So, write up an outline and sit down for the long haul because you’ll be here for at least 1,500 words.

4. Don’t Speak Legalese

This one’s simple: if you’d use it in a legal brief, then it doesn’t belong on your blog.

Avoiding legalese reverts back to the second rule: keep it simple. If your clients were fluent in law-related terms, they’d be answering their legal questions on their own.

Because these terms are part of your daily vocabulary, you’ll likely need help removing them from your writing. Ask an editor, friend, or colleague to read over your content and point out any esoteric legal terms for removal.

5. Follow the Law

The American Bar Association and your state bar have rules about advertising. You’re now allowed to advertise, but there are a set of rules to follow when you do.

These rules apply to the medium, content, and even how you pay for marketing. Remember, advertising should always come from a marketing fund: client money should never end up in advertising agencies’ pockets.

6. Don’t Talk About Yourself

You’re proud of your resume – we get it. But your resume matters very little to visitors who have arrived to answer their burning legal questions.

Although it’s tempting to name drop your school or talk about the many years you’ve practiced law, we command you to refrain.

Not only is it self-indulgent, but visitors who clicked on a link directly to your content won’t care because they don’t know you yet. They’re there to answer their question. Your answers should leave them wanting to know more.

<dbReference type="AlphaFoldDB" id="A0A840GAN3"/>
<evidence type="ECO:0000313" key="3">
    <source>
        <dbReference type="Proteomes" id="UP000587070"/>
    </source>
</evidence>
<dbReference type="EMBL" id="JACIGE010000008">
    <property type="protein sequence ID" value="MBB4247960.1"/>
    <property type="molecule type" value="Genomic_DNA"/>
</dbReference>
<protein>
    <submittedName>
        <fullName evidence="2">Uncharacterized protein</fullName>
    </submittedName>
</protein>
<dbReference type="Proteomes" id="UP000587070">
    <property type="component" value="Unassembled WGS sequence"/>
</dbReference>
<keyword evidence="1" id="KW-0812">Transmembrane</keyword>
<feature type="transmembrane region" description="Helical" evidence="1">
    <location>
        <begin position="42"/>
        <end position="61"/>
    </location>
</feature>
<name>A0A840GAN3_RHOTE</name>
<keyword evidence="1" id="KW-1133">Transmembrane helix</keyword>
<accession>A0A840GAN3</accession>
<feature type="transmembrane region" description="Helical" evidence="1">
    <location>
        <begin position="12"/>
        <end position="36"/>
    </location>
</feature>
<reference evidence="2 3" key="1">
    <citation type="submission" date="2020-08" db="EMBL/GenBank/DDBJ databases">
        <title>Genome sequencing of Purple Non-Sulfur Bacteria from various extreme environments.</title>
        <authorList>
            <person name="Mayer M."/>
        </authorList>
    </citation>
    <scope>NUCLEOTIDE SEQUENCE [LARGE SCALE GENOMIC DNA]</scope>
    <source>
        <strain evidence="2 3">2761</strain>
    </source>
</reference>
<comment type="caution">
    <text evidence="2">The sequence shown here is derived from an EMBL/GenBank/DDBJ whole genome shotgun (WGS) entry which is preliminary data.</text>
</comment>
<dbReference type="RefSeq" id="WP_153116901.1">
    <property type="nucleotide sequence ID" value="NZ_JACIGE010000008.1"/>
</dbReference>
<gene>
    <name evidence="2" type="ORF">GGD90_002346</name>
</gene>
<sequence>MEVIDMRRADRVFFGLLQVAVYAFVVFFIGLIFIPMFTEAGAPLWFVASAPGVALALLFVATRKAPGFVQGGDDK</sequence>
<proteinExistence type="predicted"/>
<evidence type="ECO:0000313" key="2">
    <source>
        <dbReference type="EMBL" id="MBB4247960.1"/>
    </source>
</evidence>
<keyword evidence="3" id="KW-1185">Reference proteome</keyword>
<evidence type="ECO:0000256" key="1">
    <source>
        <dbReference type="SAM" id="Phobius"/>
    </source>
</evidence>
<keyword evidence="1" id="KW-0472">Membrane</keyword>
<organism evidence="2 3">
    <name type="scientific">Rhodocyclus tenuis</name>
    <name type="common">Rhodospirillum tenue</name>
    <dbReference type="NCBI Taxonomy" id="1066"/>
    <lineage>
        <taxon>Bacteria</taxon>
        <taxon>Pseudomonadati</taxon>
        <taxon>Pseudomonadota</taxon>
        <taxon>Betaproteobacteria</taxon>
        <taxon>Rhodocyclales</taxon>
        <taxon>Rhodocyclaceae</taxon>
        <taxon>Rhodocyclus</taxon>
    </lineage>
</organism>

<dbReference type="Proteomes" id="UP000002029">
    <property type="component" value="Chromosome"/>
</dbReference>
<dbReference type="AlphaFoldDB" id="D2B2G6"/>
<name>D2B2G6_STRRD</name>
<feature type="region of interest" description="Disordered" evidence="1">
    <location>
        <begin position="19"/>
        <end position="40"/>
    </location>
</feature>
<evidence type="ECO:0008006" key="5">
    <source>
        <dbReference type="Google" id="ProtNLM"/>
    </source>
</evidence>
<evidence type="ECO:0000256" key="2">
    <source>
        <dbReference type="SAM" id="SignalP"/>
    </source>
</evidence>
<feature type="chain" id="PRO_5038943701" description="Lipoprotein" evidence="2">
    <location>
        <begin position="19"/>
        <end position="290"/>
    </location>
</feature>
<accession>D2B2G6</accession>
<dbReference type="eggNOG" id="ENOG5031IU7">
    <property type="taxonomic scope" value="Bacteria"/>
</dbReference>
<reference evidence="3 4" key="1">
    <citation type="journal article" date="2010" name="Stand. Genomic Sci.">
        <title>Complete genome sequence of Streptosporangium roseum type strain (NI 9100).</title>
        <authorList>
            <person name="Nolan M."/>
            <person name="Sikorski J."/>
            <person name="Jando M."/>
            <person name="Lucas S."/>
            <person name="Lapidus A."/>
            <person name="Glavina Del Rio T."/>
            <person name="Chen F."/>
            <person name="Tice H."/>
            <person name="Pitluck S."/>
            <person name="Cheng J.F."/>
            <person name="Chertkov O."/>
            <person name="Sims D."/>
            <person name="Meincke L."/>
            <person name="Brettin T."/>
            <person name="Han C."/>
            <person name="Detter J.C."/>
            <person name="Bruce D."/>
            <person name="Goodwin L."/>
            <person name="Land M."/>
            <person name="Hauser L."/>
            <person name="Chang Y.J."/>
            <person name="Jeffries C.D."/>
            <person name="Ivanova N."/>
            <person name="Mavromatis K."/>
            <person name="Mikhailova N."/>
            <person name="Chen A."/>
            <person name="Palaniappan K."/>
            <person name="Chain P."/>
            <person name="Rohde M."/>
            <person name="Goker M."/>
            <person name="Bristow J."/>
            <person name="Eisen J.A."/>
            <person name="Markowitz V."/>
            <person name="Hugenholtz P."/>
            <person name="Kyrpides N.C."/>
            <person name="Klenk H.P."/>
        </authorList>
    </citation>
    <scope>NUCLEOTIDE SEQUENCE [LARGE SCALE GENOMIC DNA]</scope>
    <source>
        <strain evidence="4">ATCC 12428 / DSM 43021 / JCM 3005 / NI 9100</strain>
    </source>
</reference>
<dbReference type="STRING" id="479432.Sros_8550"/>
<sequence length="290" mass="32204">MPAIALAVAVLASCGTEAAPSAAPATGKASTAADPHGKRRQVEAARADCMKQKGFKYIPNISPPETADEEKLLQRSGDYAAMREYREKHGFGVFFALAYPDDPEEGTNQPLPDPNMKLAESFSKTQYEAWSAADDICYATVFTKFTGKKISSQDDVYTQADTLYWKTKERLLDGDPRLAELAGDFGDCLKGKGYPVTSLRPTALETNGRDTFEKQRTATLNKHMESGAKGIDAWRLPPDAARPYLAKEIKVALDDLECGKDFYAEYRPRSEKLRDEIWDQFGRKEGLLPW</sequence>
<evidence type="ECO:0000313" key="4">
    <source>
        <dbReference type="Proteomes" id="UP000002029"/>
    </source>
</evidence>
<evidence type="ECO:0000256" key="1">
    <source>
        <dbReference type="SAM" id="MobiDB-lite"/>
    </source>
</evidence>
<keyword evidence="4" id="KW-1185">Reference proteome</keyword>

Save your alma mater for another space on your website and stick to the facts in your content marketing.

7. Employ a Narrative

Not sure how to explain a rule? Here’s how to write content that makes sense: provide a narrative example.

Set up a fictional scenario and explain the moving parts as you go. Narrative structures are both more compelling and allow the reader to apply the lesson to their own lives.

8. Be a Person

We just told you not to talk about yourself, right? But there’s a difference between showing your humanity and inserting your resume into every conversation.

There’s nothing wrong with mentioning your outside interests within your content or on your website. In fact, it’s encouraged because it shows that you’re a living, breathing person – not a faceless law firm or website.

Don’t just write about “The Brown Firm.” Relate your legal experience to your personal life. Share some anecdotes. Just keep it relevant to your content.

After all, clients aren’t retaining the name on your door – they’re hiring the lawyer who will help them resolve their legal issue.

Start Your Blog Today

Legal blogs are an incredible resource for law firms. They attract traffic to your site, demonstrate authority and trustworthiness to potential customers, and even establish you as a thought leader in your industry.

If you’re still wondering how to write content for law firms, let us help. Visit our site to learn more about how to run a successful blog by mastering content writing.